Covid 19 coronavirus: NSW ‘throwing everything’ at Sydney outbreak with tougher restrictions

New South Wales Premier Gladys Berejiklian has urged residents across Greater Sydney to adhere to even harsher new lockdown measures as the state seeks to halt the spread of Covid-19.

On Sunday, NSW recorded 105 community cases of coronavirus and one death.

Of the new cases, 66 were linked to a known case or cluster – 55 were household contacts and 11 were close contacts – while the source of infection for a huge 39 cases remains under investigation.

Berejiklian revealed 27 of the new cases were active in the community while infectious. It was those numbers that continue to worry the government the most, she said.

NSW chief health officer Kerry Chant said on Saturday the daily increase of new cases, which has stayed close to the 100 mark for a week, was still “far too high”.

Sunday’s numbers came as Greater Sydney, including residents in the Fairfield, Canterbury-Bankstown and Liverpool local government areas, entered the toughest restrictions in the state of the entire pandemic.

People in those areas are only permitted to leave their homes for four essential reasons: shopping for food or other essential goods and services; medical care or compassionate needs, including getting a Covid-19 vaccine; exercise outdoors in groups of two, who cannot travel further than 10km; essential work, or education, where people cannot work or study from home.

“We know these are difficult times but we also know that when we come together we can achieve what we need to achieve,” Berejiklian said yesterday.

“We are throwing everything at this. We want to come out of this lockdown as soon as possible. We want to make sure that we allow families and businesses in particular to bounce back as soon as we can and that is why we are throwing everything at it in the next two weeks.”

Most retail premises were also required to close and all non-urgent construction was paused. Employers must now allow employees to work from home if they are able, and failure to do so can result in a fine of up to A$10,000.

While Sydney’s outbreak may have started in the eastern suburbs, it’s now taken hold in the Fairfield, Canterbury-Bankstown and Liverpool local government areas.

Under the new restrictions, the only people who are able to leave those areas for work are essential health and emergency services workers. Even then, those workers are required to get a Covid-19 test every three days, regardless of whether they have symptoms.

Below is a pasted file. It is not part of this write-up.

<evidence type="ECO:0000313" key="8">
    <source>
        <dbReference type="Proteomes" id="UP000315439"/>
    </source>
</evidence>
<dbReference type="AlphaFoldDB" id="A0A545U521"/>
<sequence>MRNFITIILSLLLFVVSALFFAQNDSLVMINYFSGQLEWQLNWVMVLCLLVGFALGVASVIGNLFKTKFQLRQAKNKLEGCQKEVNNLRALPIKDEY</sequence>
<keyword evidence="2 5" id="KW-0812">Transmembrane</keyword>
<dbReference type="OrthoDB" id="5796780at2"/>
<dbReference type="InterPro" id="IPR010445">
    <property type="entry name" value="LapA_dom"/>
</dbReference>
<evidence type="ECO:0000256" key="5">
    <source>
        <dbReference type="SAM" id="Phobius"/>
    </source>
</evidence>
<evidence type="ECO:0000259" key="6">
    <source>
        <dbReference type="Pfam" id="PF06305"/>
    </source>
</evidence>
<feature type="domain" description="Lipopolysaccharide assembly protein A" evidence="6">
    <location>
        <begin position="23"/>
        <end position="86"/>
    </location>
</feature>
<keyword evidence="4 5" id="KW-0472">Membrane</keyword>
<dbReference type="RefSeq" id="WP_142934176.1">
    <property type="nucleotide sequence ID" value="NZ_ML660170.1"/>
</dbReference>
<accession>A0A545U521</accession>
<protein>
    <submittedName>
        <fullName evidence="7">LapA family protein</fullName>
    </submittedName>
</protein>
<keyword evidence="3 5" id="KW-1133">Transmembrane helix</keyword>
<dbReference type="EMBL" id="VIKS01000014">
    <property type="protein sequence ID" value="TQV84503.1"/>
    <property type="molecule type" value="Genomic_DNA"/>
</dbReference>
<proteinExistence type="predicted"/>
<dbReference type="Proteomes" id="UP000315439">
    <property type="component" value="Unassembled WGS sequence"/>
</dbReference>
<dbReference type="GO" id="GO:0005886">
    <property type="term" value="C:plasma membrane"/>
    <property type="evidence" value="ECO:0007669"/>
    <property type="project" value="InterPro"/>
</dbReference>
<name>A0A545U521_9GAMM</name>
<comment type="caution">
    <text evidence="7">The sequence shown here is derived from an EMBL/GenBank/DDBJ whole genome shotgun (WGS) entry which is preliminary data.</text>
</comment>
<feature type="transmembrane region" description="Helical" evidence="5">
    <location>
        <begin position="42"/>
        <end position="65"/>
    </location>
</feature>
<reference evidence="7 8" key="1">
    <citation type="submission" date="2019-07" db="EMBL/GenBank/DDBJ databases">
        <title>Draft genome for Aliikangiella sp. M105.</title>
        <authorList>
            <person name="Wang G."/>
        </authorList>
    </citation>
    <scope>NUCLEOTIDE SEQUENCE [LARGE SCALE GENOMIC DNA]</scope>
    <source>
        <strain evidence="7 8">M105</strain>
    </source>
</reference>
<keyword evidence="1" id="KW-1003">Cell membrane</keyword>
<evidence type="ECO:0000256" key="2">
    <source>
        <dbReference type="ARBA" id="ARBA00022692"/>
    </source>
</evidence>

Melbourne University clinical epidemiologist Professor Nancy Baxter has warned that Australia’s recent outbreaks highlight how highly infectious the Delta variant of the virus is and suggested the country may not be able to go back to what life was like before the latest lockdowns.

“It’s just so hard to get on top of Delta,” Baxter said. “By the time they identify the first case, the contacts of their contacts would already be positive.”

Baxter said some people with Delta test positive in as little as a day, compared to up to five days for the original strain of Covid-19, and in that time have already given it to the next ring of contacts before contact tracers can identify them.

“It’s very difficult to get on top of it without the so-called circuit breaker lockdown that allows contact tracers more time to do their job,” she said.

It’s likely the highly infectious nature of the Delta variant will mean Australians will have to live with some restrictions until enough of the population is vaccinated, Baxter said.

“It was great two months ago, we were all going out and the streets were crowded,” Baxter said. “It was good before the forced lockdown but I don’t think we can go back to that. We need to live as if Covid exists until we’re vaccinated, otherwise we’ll be in lockdown after lockdown after lockdown.”

Baxter’s comments echo those made by infectious diseases expert Professor Peter Collignon of Australian National University, who warned last month that residents may have to live with ongoing restrictions during winter while the virus is more active.

“My view is we need restrictions even in areas that don’t have outbreaks in winter,” he told news.com.au. “For the next few months, because it is winter and we are not vaccinated, we need to wear more restrictions for a while.”

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